During their research into female sexuality from the 1960s until the 90s, Masters and Johnson found that a woman’s physiological response to orgasm was the same no matter where the stimulation came from, debunking Sigmund Freud’s theory that ‘clitoral’ and ‘vaginal’ orgasms were fundamentally different.6 Their findings are echoed by Alice’s experience with anal orgasms.
“I think penetrative orgasms as a different type of orgasm are a myth,” she says. “But when I orgasm while I am having anal sex, I feel the sensation everywhere.”
Leila’s one-time experience also felt the same as her past orgasms. She describes the build-up as familiar, “exactly the same as when you’re normally about to cum from clitoral stimulation or vaginal sex”. But as someone who normally ejaculates during orgasm, this was something that was absent from her anal orgasm.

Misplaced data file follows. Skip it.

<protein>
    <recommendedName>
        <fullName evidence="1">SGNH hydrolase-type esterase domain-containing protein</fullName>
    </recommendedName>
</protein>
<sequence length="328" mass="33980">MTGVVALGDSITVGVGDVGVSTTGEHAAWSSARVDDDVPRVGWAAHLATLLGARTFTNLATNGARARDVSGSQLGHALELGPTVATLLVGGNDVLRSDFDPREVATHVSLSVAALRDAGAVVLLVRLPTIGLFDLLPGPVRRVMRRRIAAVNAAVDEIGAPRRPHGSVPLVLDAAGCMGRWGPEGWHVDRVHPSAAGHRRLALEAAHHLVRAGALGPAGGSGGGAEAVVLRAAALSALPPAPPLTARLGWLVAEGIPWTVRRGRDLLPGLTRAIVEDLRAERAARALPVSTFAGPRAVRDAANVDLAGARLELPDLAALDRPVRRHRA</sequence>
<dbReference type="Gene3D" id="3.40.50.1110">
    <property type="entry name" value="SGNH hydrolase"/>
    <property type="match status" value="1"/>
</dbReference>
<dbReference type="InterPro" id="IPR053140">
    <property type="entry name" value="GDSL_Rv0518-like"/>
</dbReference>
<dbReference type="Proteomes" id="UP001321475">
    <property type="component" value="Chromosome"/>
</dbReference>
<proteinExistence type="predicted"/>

“I normally gush everywhere when I orgasm,” she says. “And nothing came out of me that time, but the orgasm feeling was still the same — I can usually feel it somewhere in my stomach, like something is rushing or pouring out.”
“Anal orgasms aren’t as sharp in comparison to my vaginal or clitoral orgasms, but they are more intense because they go on forever”
Valerie mirrors Alice’s experiences, with her anal orgasms feeling “way more intense” than her orgasms without anal penetration. She describes them as “longer lasting” and “as if they could go on forever if my partner stays in the exact same spot”.
“Clitoral orgasms are the sharpest for me, but they are over the quickest and it actually hurts to be stimulated in that area once you’ve orgasmed, “ she says. “With vaginal orgasms, I tend to push my partner out because of the vaginal contractions.